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“Future Forward” helps schools build back better

If the COVID-19 pandemic taught us anything, it’s that public schools are the centers of our communities. They teach students how to think critically; inspire them to become lifelong learners; and help them to become caring and productive citizens.

Unfortunately, the pandemic also highlighted the chronic inequalities in our education system. Too many families live in poverty. They don’t have access to health and social services … face housing and food insecurity … and lack access to reliable transportation. Many also lack dependable access to the Internet, a big problem, since connectivity is essential to school and workplace success.

With these problems laid bare, returning to a pre-pandemic “normal” is neither possible nor acceptable for our education system. We have an opportunity to build the schools our students deserve, and we have a moral responsibility to do so.

To help realize these goals, NYSUT convened the “Future Forward Task Force on the Future of Public Schools,” a group of exceptional educators from across the state who, for over the course of several months, brainstormed suggestions for how to improve education for students and educators post-pandemic.

We compiled a report of the findings and, over the next few months, we’ll be advocating for legislators to lead New York State’s schools into a new era of progress for all students.

Since our public schools play such important roles in our communities, we need to provide better support for them. During the pandemic shutdown, schools provided free meals for all students, regardless of their families’ ability to pay. That one change significantly reduced food insecurity in our communities. In partnership with our affiliates, NEA and AFT, NYSUT is advocating to have no-cost, school meals made permanently available to all students.

Childcare is also a concern, since many students care for younger siblings before and after school due to a lack of affordable options in their communities. A viable solution to food insecurity, childcare shortages and other needs, is expanding the state’s network of community schools. Community schools offer much more than academic instruction. They provide families with vital services like dental care, food banks and job and career resources at a convenient, central location – a local school building.

We’ve also got to address school staffing shortages and improve the workforce diversity within our schools. Typically, when we talk about shortages, we mean teachers. But our schools today need so much more -- bus drivers, cafeteria workers, custodians, teaching assistants and teacher aides.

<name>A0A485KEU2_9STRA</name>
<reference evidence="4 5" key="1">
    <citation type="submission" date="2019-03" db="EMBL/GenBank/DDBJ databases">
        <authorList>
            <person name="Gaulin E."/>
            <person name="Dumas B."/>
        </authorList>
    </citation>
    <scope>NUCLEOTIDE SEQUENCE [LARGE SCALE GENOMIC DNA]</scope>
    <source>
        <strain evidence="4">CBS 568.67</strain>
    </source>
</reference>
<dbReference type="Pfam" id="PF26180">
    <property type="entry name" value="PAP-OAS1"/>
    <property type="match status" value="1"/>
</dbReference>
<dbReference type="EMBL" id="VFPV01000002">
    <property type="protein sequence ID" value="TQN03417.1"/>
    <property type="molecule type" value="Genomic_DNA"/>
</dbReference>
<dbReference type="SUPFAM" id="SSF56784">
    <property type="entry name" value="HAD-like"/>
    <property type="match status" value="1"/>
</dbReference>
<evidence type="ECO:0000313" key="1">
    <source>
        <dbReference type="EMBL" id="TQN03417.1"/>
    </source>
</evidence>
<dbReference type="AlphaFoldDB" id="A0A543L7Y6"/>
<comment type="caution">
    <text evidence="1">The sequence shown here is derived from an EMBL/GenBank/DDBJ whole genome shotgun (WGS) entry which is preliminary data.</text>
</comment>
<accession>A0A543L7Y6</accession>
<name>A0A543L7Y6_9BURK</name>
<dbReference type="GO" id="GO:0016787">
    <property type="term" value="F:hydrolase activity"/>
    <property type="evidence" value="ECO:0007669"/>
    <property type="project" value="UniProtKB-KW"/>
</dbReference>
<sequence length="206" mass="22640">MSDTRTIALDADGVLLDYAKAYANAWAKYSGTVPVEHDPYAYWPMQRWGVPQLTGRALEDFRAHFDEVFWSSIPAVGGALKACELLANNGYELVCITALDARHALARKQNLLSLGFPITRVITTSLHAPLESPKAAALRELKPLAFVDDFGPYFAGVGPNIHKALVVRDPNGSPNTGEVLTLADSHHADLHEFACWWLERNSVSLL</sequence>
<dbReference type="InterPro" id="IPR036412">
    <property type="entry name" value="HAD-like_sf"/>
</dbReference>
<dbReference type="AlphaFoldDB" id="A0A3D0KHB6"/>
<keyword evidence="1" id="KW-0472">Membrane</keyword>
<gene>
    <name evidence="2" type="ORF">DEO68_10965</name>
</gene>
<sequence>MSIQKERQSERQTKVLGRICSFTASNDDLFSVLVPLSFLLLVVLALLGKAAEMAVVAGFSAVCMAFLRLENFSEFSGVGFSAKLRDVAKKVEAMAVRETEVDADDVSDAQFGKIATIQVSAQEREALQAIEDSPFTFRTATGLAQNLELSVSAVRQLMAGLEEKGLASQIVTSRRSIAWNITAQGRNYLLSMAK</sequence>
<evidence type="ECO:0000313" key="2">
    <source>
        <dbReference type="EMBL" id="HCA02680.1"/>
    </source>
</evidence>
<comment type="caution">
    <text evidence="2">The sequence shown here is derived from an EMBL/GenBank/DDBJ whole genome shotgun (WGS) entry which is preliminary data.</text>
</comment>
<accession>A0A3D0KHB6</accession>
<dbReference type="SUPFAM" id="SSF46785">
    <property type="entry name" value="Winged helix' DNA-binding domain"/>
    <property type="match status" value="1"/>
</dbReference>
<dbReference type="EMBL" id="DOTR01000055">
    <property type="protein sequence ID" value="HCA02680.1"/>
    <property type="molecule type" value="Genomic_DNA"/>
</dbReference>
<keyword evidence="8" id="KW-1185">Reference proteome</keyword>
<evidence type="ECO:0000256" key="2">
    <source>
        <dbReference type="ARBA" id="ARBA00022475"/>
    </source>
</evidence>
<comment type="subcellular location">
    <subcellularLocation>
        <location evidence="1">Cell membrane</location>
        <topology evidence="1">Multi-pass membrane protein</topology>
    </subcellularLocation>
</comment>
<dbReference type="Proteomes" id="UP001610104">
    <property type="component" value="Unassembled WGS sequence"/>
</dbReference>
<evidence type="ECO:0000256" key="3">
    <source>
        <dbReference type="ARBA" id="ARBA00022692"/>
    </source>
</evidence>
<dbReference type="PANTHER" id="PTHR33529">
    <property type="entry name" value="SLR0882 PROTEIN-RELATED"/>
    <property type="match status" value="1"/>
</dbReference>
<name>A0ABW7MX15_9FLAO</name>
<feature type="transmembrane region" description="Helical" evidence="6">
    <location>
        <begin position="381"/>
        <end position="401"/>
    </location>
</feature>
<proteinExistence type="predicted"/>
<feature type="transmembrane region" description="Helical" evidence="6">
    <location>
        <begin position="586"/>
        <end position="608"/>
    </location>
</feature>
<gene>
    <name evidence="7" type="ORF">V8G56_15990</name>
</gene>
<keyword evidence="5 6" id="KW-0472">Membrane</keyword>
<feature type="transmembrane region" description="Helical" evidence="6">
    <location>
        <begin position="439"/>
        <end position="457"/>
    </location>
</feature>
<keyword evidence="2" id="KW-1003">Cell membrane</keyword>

And since students continue to suffer from the aftermath of a once-in-a-generation pandemic, we desperately need more school psychologists, social workers, counselors and nurses to support students’ social-emotional needs. NYSUT advocates having at least one full-time social worker, school psychologist, school counselor and registered nurse in each school building to meet student needs.

We also need to repeal the state’s punitive receivership law, which pressures educators to “teach to the test” to raise student scores on standardized tests. The over-emphasis on test scores sentences students to endless rounds of practice ELA and math tests at the expense of other learning opportunities like social studies, science and the arts.

As professionals, teachers should have the flexibility to provide instruction that addresses the needs of students without fear of reprisal from the state if scoring benchmarks fall short. Struggling schools need experienced teachers the most. But thanks to the receivership law, many talented educators are driven away from them by the unrelenting push to increase test scores.

Today, we’re at a crossroads.

We have the chance to provide a solid foundation for our students, one that helps them thrive academically, socially and emotionally. As we begin the slow return to normal, let’s make the smart choice. Let’s give public schools the resources they need to help students, and their families, succeed.

Andy Pallotta, a former elementary teacher, is president of the more than 600,000-member New York State United Teachers.

The views expressed by commentators are solely those of the authors. They do not necessarily reflect the views of this station or its management.

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